Visually-guided laser balloon ablation is as effective as standard ablation in treating paroxysmal atrial fibrillation, researchers announced today at the Heart Rhythm Society’s annual meeting in Boston.
Subjects in the 353-patient pivotal study of CardioFocus’s Heartlight device were randomly assigned to treatment with either the laser balloon or standard RF ablation.
Data showed that the treatments were similar, although treatment time was much higher for the VGLB arm and required more time under fluoroscopy. Principal investigator Dr. Vivek Reddy of the Mt. Sinai Hospital in New York said that was most likely due to the novelty of the Heartlight device.
"I was pleased. On 1 hand, I’d love to see the laser work better than point-by-point ablation; on the other hand, the majority of these operators have never touched this device and were expected to perform as well as a technology they’ve used hundreds of times," Reddy said today.
As the technology becomes more standard and physicians gain more experience with it, efficacy, safety and treatment times would all improve, he added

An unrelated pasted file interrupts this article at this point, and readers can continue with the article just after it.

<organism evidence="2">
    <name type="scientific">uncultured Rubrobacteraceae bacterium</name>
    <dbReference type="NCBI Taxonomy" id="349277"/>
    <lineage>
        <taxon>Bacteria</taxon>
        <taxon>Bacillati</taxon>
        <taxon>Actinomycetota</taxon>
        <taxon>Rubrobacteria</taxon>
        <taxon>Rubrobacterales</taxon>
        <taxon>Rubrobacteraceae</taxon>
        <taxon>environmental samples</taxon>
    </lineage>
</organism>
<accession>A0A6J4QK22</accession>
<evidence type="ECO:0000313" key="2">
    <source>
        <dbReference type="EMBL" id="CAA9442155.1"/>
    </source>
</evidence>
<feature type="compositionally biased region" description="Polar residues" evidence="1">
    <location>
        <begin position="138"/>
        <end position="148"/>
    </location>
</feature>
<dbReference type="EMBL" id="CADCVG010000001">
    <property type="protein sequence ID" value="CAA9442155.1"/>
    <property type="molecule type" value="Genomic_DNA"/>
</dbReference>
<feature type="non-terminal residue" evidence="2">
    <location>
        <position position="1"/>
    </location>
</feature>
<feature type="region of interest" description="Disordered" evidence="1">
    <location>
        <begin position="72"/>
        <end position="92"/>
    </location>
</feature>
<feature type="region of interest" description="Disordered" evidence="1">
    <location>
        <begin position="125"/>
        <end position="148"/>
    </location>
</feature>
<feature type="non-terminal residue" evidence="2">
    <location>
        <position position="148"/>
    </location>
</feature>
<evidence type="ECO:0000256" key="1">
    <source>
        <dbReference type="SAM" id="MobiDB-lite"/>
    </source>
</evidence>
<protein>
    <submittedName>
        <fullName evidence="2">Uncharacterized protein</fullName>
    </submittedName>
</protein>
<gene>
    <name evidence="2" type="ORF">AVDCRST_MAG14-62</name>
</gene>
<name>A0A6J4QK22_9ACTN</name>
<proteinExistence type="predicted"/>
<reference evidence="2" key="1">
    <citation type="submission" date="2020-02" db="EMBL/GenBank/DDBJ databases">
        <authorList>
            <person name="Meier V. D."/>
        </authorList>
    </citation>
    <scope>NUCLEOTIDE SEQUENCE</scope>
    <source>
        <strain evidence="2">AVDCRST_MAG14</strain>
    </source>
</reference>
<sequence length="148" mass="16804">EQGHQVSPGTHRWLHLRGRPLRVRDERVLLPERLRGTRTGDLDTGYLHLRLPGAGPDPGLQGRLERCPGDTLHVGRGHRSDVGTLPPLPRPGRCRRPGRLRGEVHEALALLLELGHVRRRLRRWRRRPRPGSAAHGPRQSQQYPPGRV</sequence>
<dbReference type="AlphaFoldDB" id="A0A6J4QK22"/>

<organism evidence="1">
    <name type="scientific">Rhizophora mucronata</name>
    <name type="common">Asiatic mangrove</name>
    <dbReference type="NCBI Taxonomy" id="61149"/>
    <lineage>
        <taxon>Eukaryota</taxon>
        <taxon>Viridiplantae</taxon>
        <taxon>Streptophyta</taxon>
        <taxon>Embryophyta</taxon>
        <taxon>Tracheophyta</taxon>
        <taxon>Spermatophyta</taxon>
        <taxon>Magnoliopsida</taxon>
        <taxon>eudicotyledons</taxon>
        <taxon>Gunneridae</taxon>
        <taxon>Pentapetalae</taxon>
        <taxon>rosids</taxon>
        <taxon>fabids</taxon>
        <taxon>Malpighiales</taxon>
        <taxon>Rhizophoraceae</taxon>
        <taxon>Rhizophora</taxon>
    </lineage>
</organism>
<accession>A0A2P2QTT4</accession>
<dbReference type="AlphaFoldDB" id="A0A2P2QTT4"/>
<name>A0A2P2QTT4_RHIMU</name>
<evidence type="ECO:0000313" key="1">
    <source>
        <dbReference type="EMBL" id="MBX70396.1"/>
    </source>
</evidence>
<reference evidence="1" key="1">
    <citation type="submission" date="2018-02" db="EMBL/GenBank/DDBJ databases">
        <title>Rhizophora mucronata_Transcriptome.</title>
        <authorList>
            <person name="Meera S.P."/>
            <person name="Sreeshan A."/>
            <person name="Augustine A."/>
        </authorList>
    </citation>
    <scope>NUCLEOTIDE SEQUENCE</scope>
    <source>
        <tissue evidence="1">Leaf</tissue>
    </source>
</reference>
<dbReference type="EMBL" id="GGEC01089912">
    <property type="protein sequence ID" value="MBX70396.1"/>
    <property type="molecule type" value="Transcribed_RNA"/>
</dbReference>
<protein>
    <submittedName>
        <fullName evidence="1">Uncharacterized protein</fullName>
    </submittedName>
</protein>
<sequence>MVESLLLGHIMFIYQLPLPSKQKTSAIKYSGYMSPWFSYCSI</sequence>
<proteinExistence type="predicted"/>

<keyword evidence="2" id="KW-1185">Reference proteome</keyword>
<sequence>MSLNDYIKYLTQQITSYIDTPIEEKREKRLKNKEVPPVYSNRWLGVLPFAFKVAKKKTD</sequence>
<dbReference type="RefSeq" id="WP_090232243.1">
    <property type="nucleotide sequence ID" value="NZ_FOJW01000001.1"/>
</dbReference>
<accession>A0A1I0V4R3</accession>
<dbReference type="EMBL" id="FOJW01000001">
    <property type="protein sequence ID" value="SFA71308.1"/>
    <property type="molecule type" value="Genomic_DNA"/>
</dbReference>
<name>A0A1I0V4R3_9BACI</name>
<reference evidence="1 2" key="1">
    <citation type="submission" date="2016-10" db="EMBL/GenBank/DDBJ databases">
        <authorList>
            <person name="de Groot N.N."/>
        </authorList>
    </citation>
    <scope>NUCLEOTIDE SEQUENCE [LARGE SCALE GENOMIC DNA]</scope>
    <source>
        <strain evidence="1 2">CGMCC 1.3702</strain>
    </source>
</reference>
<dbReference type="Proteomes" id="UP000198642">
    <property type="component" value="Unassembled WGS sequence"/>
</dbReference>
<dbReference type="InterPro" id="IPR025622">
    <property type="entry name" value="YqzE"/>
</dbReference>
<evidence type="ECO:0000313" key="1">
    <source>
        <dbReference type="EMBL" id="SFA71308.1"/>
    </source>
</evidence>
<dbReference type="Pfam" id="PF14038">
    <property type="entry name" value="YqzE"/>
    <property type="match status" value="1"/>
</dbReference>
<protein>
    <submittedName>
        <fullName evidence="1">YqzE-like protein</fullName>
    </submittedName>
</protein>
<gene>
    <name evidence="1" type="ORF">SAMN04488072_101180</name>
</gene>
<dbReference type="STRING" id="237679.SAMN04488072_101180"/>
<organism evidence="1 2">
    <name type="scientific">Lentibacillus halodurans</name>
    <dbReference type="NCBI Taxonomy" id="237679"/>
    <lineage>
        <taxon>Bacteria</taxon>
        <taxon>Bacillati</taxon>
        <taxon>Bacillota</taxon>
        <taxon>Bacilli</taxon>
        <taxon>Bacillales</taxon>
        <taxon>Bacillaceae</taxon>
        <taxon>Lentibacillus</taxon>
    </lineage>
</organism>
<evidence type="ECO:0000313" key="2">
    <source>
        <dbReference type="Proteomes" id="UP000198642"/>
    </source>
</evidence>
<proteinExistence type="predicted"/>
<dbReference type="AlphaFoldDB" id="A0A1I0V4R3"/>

"One important point is you have to remember the physicians that performed the RF ablation procedures had a lot of experience with RF ablation. Each of them had performed hundreds, if not thousands, of RF ablations. In contrast, the physicians in the study had relatively little experience using the laser balloon. Even at the conclusion of the study they had relatively little experience – none of the operators had performed more than 15 procedures. Despite that, again, there was similar efficacy. Why does that matter? If we look at European experience where this device has been approved, just as with the cryoballoon, you have improvements in efficacy, you have improvements in safety."
The rate of phrenic nerve palsy in VGLB treatments was higher than in standard ablation, at 3.5% versus 0.6%. Reddy said that although phrenic nerve injuries should be treated seriously, most cases were asymptomatic and all but 1 case in the study had recovered within 12 months.
Also released this week was non-inferiority data on cryoballoon ablation. Reddy reported that VGLB was non-inferior to cryoablation in terms of efficacy, and superior in terms of safety, noting that the study did not have data from next-generation cryoballoons.
"This has truly been a tremendous effort from everyone involved including our dedicated employees and esteemed clinical investigators. As the developers of a completely new technique to treat atrial fibrillation, it is a significant honor to have our data presented as a late-breaking clinical trial to the greater community of arrhythmia specialists. We look forward to continuing our favorable progress for this potentially important treatment for atrial fibrillation," CardioFocus president Stephen Sagon said in prepared remarks.
CardioFocus said it plans to submit the pivotal study data to the FDA as part of an ongoing pre-market approval process for Heartlight.